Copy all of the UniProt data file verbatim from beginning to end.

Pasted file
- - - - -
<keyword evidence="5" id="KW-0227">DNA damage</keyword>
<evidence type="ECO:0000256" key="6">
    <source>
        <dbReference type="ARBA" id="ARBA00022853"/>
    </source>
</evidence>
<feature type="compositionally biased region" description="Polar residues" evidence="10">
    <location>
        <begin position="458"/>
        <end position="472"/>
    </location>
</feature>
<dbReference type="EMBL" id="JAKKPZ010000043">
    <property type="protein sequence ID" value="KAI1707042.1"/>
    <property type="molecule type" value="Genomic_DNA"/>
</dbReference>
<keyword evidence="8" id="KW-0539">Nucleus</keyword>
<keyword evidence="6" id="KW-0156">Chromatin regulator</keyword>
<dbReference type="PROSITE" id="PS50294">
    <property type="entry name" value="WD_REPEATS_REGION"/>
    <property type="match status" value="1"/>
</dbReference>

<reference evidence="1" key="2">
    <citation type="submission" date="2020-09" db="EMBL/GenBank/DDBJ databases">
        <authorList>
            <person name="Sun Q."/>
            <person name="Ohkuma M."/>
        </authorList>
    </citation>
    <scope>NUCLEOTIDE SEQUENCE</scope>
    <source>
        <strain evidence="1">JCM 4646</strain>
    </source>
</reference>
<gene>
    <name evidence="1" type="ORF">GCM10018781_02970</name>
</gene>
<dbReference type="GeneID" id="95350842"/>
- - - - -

<keyword evidence="5" id="KW-0227">DNA damage</keyword>
<evidence type="ECO:0000256" key="6">
    <source>
        <dbReference type="ARBA" id="ARBA00022853"/>
    </source>
</evidence>
<feature type="compositionally biased region" description="Polar residues" evidence="10">
    <location>
        <begin position="458"/>
        <end position="472"/>
    </location>
</feature>
<dbReference type="EMBL" id="JAKKPZ010000043">
    <property type="protein sequence ID" value="KAI1707042.1"/>
    <property type="molecule type" value="Genomic_DNA"/>
</dbReference>
<keyword evidence="8" id="KW-0539">Nucleus</keyword>
<keyword evidence="6" id="KW-0156">Chromatin regulator</keyword>
<dbReference type="PROSITE" id="PS50294">
    <property type="entry name" value="WD_REPEATS_REGION"/>
    <property type="match status" value="1"/>
</dbReference>

<reference evidence="1" key="2">
    <citation type="submission" date="2020-09" db="EMBL/GenBank/DDBJ databases">
        <authorList>
            <person name="Sun Q."/>
            <person name="Ohkuma M."/>
        </authorList>
    </citation>
    <scope>NUCLEOTIDE SEQUENCE</scope>
    <source>
        <strain evidence="1">JCM 4646</strain>
    </source>
</reference>
<gene>
    <name evidence="1" type="ORF">GCM10018781_02970</name>
</gene>
<dbReference type="GeneID" id="95350842"/>